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The Godfather’s Advice on Three Marketing Killers

A friend of mine (not to be confused with a friend of our’s) told me that the don was willing to see me… and it wasn’t even his daughter’s wedding day. I was eager to discover how “the Godfather” increased sales so quickly with such a mild manner about him. Here’s what I learned and I hope you’ll take his advice to heart:

1. Don’t think that just because you think you have something that distinguishes you from the competition that it’s true.

What does your crew think? Whaddabout your customers? This is a killer if you guess wrong and will put your business six feet under before you can say Vito Corleone. I went through my first years of owning fitness & rehab centers that we were great, that there was no one like us and that people always got results when they came to us. I was right but I didn’t frame it in a way that people understood. What should have taken me months to promote, took me years. I left tens of thousands of dollars on the table. Will never do that again.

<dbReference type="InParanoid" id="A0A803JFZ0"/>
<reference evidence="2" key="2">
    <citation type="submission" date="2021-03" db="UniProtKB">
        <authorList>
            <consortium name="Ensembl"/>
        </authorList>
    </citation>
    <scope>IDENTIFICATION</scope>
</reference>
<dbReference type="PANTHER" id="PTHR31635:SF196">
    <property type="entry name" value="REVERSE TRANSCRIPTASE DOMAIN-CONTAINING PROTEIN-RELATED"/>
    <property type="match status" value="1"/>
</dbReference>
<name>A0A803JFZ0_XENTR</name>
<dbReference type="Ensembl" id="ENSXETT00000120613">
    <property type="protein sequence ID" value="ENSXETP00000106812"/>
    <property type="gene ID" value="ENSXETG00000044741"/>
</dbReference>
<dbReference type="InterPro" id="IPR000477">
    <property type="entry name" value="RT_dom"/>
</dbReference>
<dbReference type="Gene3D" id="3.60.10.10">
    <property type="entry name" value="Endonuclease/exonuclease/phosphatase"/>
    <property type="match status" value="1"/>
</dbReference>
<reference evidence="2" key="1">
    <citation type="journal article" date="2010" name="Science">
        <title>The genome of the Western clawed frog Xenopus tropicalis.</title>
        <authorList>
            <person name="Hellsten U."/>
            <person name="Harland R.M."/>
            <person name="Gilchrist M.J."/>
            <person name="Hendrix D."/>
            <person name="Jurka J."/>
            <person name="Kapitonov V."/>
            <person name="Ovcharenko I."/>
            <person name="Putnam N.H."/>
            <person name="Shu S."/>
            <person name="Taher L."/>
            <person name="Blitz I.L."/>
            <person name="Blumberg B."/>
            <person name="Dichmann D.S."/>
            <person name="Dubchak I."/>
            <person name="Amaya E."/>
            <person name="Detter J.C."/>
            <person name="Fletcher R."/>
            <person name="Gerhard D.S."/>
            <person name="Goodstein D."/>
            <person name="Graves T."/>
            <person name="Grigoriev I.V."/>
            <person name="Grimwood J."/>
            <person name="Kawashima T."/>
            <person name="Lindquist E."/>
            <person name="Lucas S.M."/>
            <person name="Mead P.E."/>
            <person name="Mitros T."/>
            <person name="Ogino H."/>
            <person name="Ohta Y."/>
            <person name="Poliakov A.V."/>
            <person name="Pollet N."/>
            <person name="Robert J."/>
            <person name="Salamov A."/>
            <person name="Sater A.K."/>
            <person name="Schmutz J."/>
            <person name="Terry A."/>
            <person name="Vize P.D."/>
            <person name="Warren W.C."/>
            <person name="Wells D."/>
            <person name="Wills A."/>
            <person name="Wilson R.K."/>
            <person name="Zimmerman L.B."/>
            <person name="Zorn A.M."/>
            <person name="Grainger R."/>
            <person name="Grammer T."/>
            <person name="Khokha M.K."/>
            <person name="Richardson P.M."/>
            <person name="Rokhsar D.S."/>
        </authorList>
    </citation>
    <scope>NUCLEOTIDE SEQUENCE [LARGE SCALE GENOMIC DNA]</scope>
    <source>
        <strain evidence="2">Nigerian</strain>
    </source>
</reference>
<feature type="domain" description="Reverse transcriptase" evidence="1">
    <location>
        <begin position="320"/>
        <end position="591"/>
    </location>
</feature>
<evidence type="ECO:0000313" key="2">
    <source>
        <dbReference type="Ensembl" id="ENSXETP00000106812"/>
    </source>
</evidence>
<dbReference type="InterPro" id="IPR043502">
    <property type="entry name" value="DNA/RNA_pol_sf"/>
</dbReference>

2. Don’t go chasing down new contacts and customers when your existing family wants to do more business with you. It’s just dumb, expensive and you’re gonna piss somebody off.

The time I spent running down prospects compared to taking care of my existing customers was astounding. It wasn’t until I understood the value of a lifetime customer that I began to reap serious rewards from paying attention to my customer base. Why we naturally hunt down new customers when there’ a gold mine at our rainbow, I’ll never know but I found out in time and did ok.

3. When you get into business with people who (still) owe you money, time or respect, they’ll never talk to you until they pay up. But they never will. Be glad you’re done with the bochagalupe.

Going after people who done you wrong is ok… to a point. But when it starts keeping you up at night, draining you of important energy and taking time away from your marketing program, let it go. There are some people in the world that will always need to feel as though they got something for nothing, up to and including skipping out on the bill. Protect yourself but after you identify the culprit, let him go. You’ll be doing yourself a favor in the long run.

Ok, all right, I think this is what he said:

1. Develop a strong unique selling proposition;

2. Use your existing database;

3. Pick your joint ventures wisely.